How to Rap
It was only a year or two ago that hip-hop overcame rock, pop, and electronic as the predominant genre of music in the United States. Hip-hop is the most-consumed style in the country, and it’s currently taking over the rest of the world as well. There is no slowing it down, and certainly no stopping it now, so of course while there are already many, many big names in the rap world, there are many more who would like their time to shine.
In this article on how to rap, we’ll discuss the best ways to:
- Look for beats
- Make demos
- Share your music
Becoming a musician is incredibly hard, and the hip-hop field is notoriously tough to stand out in, as there are thousands of talented men and women all trying to be heard at the same time. Starting a rap career takes time and money, but making it big is a different story entirely. I wish I could provide you with a roadmap that would take you straight to the No. 1 spot on the Billboard charts, but such a thing doesn’t exist.
Instead, I can give you some advice in regards to how to become a Rapper in the hopes this answers an oft-asked question. First things first—read part one of this piece, which focuses on the beginning of the beginning. This second installment picks up once you’ve already completed the most basic, introductory steps.
I could have made this a five-part series of articles, but I’ll write solely about the most basic beginning steps every musician needs to take in order to enter the hip-hop space. This is part two of how to be a Rapper.
In order to be good at anything, you need to practice, practice, practice. This sentiment is as true for up-and-coming Rappers as it is for those who want to be athletes, painters, writers, or almost anything. Sure, some people are lucky enough to be born with a God-given skill, but the vast majority of us need to hone our craft for a long time before we’re considered great at it (and even those who start out pretty good need to do the same in order to continue to improve and even just to hold onto their talents).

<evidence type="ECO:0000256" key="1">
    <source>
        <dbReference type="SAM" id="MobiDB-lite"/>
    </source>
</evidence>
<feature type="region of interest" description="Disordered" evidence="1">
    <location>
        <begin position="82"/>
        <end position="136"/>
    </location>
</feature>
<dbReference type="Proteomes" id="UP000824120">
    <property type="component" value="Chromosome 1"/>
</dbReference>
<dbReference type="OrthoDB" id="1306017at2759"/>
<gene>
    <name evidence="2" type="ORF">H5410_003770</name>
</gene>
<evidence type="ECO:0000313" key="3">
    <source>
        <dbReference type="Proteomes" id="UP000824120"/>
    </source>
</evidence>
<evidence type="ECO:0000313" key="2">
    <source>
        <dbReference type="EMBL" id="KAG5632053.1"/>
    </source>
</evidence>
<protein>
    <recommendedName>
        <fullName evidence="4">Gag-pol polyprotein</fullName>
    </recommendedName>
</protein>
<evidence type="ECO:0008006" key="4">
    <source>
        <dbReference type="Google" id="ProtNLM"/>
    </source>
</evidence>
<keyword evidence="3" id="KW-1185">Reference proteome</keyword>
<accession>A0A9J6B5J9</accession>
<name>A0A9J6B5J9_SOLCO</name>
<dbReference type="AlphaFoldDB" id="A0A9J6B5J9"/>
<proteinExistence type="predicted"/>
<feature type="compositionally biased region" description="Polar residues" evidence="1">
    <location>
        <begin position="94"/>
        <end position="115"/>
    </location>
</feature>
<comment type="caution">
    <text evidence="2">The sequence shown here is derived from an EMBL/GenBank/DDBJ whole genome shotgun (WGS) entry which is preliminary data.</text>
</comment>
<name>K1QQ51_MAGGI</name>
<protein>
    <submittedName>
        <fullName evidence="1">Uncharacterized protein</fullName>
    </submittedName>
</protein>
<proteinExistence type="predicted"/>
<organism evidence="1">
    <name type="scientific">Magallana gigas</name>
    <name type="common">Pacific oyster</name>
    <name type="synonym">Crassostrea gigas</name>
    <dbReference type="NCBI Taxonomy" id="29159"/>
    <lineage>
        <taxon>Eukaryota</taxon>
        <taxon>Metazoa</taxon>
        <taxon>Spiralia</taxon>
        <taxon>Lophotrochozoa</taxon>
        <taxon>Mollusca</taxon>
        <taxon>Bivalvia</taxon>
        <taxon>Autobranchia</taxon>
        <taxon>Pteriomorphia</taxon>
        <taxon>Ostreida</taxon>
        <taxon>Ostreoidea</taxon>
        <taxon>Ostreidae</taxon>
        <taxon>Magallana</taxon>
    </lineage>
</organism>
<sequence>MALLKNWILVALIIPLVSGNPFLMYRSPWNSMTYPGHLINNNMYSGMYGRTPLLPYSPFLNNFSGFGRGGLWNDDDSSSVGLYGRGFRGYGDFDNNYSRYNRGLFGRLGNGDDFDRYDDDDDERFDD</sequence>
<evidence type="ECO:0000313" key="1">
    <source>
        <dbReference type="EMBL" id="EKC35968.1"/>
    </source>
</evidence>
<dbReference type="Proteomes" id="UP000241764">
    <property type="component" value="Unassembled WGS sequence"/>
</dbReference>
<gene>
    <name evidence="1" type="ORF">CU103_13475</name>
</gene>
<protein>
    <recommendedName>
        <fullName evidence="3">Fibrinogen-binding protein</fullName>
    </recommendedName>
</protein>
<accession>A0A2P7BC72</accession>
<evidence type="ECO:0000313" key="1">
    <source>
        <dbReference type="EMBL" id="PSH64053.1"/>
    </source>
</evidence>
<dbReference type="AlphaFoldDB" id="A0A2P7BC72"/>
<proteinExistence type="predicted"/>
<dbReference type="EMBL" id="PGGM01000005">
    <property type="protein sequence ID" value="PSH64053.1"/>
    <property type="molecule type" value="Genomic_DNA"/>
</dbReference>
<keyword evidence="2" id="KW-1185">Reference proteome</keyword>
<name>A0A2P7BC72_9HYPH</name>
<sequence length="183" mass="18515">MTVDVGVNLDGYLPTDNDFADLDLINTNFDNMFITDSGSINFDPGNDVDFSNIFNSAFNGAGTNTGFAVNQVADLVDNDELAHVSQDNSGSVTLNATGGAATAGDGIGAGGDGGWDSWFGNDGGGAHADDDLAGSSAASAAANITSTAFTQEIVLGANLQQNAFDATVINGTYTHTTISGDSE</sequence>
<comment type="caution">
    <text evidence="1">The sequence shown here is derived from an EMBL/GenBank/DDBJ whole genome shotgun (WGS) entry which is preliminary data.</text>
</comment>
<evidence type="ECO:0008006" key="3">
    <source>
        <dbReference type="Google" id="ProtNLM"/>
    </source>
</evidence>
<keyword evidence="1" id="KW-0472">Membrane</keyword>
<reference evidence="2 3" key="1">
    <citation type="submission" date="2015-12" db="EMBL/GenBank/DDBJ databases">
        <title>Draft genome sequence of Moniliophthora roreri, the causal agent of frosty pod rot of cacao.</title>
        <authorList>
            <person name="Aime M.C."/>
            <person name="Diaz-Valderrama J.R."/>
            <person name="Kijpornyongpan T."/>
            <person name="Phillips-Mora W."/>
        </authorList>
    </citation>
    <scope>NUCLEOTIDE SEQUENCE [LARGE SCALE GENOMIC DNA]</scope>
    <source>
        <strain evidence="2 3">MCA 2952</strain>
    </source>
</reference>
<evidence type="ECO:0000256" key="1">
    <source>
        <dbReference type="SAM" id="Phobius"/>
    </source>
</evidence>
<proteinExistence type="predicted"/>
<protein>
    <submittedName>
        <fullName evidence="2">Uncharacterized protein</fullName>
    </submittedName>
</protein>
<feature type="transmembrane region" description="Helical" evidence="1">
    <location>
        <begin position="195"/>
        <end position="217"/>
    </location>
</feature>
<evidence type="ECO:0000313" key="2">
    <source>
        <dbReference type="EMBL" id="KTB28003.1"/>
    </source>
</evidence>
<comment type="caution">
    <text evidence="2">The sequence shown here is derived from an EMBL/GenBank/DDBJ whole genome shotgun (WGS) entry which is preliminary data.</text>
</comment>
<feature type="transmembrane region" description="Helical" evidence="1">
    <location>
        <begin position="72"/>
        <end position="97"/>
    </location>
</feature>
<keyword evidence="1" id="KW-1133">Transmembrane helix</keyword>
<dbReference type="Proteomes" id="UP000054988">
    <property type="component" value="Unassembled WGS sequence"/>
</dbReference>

You’ll find if you do things right, you’ll be practicing all the time, but there are three main times when you should be doing so more than usual.
1. When you’re just starting
Before you’ve even started making a name for yourself as a hip-hop musician, you’ll want to practice—all the time. It may take you months, or perhaps even years of reciting someone else’s rhymes, but if you’re thinking of making your own rap music, chances are you’ve already been doing this in some respect. You should study the legends and learn the words to their songs, then rap their songs over and over again until you know them forwards and backward. This will help you understand what makes them so great, and you’ll get a feel for your breathing, timing, thinking ahead to the next section while not forgetting what you are doing in the moment, and so on.
My suggestion is to buy a mic that comes cheap and set it up at home in order to record your own demos, which will help you hear if you need to tweak rhymes or phrasing. Don’t share these recordings, unless you label them as either demos or a very rough mixtape.
2. Before you go into the studio